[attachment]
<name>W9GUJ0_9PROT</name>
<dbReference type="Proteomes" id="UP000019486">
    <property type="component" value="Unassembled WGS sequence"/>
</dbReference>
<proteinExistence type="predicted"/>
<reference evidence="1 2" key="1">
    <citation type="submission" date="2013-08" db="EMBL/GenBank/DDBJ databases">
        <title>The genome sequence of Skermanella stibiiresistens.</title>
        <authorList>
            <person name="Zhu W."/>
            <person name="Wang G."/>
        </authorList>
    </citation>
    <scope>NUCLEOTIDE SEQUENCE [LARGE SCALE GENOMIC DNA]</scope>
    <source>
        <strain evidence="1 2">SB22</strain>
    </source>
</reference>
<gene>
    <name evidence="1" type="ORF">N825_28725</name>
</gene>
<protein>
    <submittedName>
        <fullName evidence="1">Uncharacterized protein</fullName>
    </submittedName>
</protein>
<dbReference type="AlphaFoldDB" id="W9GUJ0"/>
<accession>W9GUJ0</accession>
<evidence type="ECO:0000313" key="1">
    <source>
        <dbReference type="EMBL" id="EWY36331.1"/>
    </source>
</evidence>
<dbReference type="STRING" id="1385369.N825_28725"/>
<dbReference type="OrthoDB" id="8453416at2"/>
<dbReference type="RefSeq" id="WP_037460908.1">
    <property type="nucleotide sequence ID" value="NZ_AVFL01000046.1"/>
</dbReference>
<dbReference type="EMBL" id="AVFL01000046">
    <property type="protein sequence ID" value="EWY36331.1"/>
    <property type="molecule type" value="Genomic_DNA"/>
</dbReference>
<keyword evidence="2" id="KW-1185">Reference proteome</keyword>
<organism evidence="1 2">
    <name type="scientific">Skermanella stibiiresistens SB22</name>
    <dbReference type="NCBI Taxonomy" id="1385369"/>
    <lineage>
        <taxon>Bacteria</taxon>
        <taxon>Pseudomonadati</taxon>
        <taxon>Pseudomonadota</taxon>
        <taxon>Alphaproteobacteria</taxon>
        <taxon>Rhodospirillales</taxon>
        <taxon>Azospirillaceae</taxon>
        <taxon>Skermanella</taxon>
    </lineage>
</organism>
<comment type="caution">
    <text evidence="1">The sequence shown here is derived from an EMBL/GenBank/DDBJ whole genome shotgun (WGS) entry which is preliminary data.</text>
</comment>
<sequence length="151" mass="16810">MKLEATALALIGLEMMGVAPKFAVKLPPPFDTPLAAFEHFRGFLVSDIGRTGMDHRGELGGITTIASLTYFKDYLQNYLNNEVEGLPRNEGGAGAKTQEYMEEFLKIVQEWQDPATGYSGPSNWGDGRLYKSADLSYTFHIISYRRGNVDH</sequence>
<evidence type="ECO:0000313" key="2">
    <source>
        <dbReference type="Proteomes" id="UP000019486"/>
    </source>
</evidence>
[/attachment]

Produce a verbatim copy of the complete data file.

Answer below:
<name>W9GUJ0_9PROT</name>
<dbReference type="Proteomes" id="UP000019486">
    <property type="component" value="Unassembled WGS sequence"/>
</dbReference>
<proteinExistence type="predicted"/>
<reference evidence="1 2" key="1">
    <citation type="submission" date="2013-08" db="EMBL/GenBank/DDBJ databases">
        <title>The genome sequence of Skermanella stibiiresistens.</title>
        <authorList>
            <person name="Zhu W."/>
            <person name="Wang G."/>
        </authorList>
    </citation>
    <scope>NUCLEOTIDE SEQUENCE [LARGE SCALE GENOMIC DNA]</scope>
    <source>
        <strain evidence="1 2">SB22</strain>
    </source>
</reference>
<gene>
    <name evidence="1" type="ORF">N825_28725</name>
</gene>
<protein>
    <submittedName>
        <fullName evidence="1">Uncharacterized protein</fullName>
    </submittedName>
</protein>
<dbReference type="AlphaFoldDB" id="W9GUJ0"/>
<accession>W9GUJ0</accession>
<evidence type="ECO:0000313" key="1">
    <source>
        <dbReference type="EMBL" id="EWY36331.1"/>
    </source>
</evidence>
<dbReference type="STRING" id="1385369.N825_28725"/>
<dbReference type="OrthoDB" id="8453416at2"/>
<dbReference type="RefSeq" id="WP_037460908.1">
    <property type="nucleotide sequence ID" value="NZ_AVFL01000046.1"/>
</dbReference>
<dbReference type="EMBL" id="AVFL01000046">
    <property type="protein sequence ID" value="EWY36331.1"/>
    <property type="molecule type" value="Genomic_DNA"/>
</dbReference>
<keyword evidence="2" id="KW-1185">Reference proteome</keyword>
<organism evidence="1 2">
    <name type="scientific">Skermanella stibiiresistens SB22</name>
    <dbReference type="NCBI Taxonomy" id="1385369"/>
    <lineage>
        <taxon>Bacteria</taxon>
        <taxon>Pseudomonadati</taxon>
        <taxon>Pseudomonadota</taxon>
        <taxon>Alphaproteobacteria</taxon>
        <taxon>Rhodospirillales</taxon>
        <taxon>Azospirillaceae</taxon>
        <taxon>Skermanella</taxon>
    </lineage>
</organism>
<comment type="caution">
    <text evidence="1">The sequence shown here is derived from an EMBL/GenBank/DDBJ whole genome shotgun (WGS) entry which is preliminary data.</text>
</comment>
<sequence length="151" mass="16810">MKLEATALALIGLEMMGVAPKFAVKLPPPFDTPLAAFEHFRGFLVSDIGRTGMDHRGELGGITTIASLTYFKDYLQNYLNNEVEGLPRNEGGAGAKTQEYMEEFLKIVQEWQDPATGYSGPSNWGDGRLYKSADLSYTFHIISYRRGNVDH</sequence>
<evidence type="ECO:0000313" key="2">
    <source>
        <dbReference type="Proteomes" id="UP000019486"/>
    </source>
</evidence>